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Listener No 4293: Shrub by Aedites

Posted by Dave Hennings on 30 May 2014

It had been only seven months since Aedites last Listener with its King Charles I theme. He is a setter who also dabbles in mathematical puzzles, so I assumed he wouldn’t be doing the May one two weeks later. Here we had misprints in the across clues and clashes to resolve. I assumed that the absence of “Down clues are normal” implied that down clues were normal.

It seemed logical to start on the down clues then. A dozen were polished off fairly quickly, including the central 13-letter entry TRILATERATION. We weren’t told that this had any relevance to the theme, but you could never tell.

Listener 4293Obviously the across clues were a bit less forthcoming, given their sneaky misprints. I should have got 1ac on first reading: Old penny and pound dropped from overcoat in sloth (6), but I was tring to fit an AI sloth in there somewhere. (It turned out to be a DUSTER cloth.) 7ac ECHOED came next, followed by 16 IOTA. The clue at 18 showed an entry length of (6), but the grid only had five spaces. No other clue seemed to be wrong on this score, so I assumed it was just a mistake.

[As I write this blog — yes, well after my entry was on its way to St Albans — I notice that 42ac is also wrong, giving (5) instead of (4). I begin to panic! Did I overlook some hidden element of the puzzle? There hadn’t been an apology in the following week’s paper. I normally think that’s overkill, but two mistakes in the same puzzle!! I relax, for no reason other than my blood pressure is too high without getting fretful over a Listener.]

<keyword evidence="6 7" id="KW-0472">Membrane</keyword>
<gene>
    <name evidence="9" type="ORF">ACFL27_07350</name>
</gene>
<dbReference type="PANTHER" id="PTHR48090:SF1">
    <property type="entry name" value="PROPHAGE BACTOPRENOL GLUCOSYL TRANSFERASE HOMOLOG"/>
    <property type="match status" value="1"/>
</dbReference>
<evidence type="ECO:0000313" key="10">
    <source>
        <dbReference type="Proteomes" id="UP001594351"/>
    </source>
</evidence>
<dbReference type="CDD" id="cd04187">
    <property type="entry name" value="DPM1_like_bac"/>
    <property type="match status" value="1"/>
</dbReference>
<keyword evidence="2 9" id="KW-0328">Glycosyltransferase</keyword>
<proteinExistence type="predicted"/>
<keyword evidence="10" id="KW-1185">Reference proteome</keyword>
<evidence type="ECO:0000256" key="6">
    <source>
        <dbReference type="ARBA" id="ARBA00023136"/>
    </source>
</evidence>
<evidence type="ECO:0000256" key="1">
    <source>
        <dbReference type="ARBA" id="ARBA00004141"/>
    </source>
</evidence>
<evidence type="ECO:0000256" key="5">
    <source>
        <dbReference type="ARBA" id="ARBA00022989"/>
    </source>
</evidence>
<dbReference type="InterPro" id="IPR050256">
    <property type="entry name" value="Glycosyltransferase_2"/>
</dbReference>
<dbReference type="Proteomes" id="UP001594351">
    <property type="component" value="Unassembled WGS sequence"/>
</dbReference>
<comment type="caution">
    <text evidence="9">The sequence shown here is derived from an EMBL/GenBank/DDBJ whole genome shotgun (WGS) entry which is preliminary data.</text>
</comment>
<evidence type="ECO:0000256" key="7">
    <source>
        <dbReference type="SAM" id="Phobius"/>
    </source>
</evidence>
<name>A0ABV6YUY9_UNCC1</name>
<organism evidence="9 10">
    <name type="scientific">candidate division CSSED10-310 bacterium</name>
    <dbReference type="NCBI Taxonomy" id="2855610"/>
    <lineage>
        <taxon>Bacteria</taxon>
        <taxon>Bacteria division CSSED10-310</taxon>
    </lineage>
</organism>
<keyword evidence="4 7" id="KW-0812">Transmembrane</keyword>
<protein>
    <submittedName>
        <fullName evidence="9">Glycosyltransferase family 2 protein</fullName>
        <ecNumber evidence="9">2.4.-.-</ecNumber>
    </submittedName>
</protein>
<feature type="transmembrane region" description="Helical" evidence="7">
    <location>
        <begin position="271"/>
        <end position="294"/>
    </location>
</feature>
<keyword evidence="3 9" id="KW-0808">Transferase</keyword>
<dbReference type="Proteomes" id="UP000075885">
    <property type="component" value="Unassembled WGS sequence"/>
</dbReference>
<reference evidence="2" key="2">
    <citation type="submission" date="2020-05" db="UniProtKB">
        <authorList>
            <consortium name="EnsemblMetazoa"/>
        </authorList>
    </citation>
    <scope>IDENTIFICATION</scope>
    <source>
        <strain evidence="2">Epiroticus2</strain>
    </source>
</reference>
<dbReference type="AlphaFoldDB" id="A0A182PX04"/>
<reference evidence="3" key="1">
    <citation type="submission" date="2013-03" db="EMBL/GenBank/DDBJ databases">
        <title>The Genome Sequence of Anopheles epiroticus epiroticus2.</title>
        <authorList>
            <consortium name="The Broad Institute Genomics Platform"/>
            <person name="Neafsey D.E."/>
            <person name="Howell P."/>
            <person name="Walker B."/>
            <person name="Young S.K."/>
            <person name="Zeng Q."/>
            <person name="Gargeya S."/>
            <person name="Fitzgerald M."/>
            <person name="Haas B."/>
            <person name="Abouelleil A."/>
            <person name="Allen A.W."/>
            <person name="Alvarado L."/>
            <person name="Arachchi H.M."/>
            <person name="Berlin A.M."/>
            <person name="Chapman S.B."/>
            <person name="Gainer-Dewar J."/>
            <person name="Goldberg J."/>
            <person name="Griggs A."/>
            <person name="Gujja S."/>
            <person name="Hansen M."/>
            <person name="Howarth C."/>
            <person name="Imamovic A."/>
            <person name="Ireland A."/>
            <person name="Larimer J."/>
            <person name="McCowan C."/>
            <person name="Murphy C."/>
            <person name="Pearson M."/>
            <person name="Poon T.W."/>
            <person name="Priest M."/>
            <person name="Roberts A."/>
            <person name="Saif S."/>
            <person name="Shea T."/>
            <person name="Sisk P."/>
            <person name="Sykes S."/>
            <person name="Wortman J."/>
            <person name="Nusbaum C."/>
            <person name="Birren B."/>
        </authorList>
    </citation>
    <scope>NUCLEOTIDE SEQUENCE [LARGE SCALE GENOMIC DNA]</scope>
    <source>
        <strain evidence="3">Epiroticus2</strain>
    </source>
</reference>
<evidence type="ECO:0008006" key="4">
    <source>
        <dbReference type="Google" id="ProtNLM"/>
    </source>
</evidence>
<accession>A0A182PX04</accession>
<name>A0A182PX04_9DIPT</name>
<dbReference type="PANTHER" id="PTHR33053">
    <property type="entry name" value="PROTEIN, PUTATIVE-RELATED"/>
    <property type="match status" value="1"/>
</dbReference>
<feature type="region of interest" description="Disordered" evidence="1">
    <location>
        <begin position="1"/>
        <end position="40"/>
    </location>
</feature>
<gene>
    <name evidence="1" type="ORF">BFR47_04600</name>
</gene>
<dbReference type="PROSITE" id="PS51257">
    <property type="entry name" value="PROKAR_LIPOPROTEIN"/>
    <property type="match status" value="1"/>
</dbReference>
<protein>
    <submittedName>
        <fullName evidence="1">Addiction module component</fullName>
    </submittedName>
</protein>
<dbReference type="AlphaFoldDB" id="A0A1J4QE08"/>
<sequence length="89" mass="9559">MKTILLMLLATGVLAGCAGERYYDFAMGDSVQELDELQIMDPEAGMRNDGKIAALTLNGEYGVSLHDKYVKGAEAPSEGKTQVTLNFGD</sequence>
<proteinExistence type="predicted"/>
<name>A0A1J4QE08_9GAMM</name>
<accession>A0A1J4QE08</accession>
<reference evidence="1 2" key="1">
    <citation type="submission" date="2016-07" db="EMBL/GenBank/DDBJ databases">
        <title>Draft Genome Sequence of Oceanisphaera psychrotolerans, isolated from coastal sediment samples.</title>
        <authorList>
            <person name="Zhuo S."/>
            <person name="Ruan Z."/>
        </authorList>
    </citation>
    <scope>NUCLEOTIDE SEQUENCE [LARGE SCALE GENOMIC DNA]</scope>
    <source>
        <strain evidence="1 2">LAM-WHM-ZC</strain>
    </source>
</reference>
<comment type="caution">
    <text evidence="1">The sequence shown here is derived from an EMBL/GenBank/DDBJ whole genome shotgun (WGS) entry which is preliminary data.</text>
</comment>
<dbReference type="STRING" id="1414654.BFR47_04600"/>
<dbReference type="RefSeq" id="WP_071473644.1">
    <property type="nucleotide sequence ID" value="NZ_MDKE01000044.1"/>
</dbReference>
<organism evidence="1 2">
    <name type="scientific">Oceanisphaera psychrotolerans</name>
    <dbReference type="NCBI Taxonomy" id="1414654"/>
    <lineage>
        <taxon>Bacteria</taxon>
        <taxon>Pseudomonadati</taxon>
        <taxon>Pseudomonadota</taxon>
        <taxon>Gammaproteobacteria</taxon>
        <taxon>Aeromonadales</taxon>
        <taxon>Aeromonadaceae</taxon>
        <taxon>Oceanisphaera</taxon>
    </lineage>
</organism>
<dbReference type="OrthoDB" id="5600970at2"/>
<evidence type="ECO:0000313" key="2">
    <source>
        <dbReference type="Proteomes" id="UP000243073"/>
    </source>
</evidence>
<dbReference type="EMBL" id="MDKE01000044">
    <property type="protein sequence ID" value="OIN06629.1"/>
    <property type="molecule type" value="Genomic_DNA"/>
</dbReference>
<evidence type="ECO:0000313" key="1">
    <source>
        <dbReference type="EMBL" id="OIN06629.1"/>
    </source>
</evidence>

21ac gave me my first clashes, with TEER crossing REPLETE, TRILATERATION and HERAT. This gave one E/T clash and two A/E clashes, so perhaps E was involved in them all. This idea was dashed by 35 RHYTA (thanks, Mrs B), 38 PAEAN and 43 AGAS that all had an A/T clash with 28dn BATATATS. A few minutes later, and RATATAT at 29 gave me another two A/Ts. None of the clashes could be resolved by having real words in both directions, so an interesting endgame lay ahead.

Progress was steady, and the correct letters of the misprints seemed to be giving Camellias in ens…. Was there a painter who specialised in camellias growing in Ensenada, Mexico, like Van Gogh and his sunflowers and Monet’s water lilies? Well, no. Chambers tells me that the camellia is a genus of shrubs closely related to tea, and the ODE gives the family Theaceae (which explained all the vowels gathering at the end of the across message).

It needed Google, however, to fully decipher the corrected misprints: Camellia Sinensis Theaceae. Luckily for me (and unfortunately for Shirley), we weren’t required to resolve the clashes into a pretty picture of three tea plants. Instead, the clashes were part of a three-letter word which was writ large in the grid: TEA.

Listener 4293 My EntrySo ended a satisfactory morning’s work. It was Monday lunchtime and a cup of tea seemed a suitable way to finish… I never drink tea before midday. A final read of the preamble and I saw that I had forgotten all about the thematic character. Good old THOMAS LIPTON was lurking NW-SE in the top right and bottom left quadrants.

Chambers gives trilateration as “a technique involving the measurement of selected sides of a triangulation network, for map-making, surveying, etc”. In Shrub we had to measure the height and width of our 3-letter word in the grid network, so everything was now tied up nicely. Thanks, Aedites.


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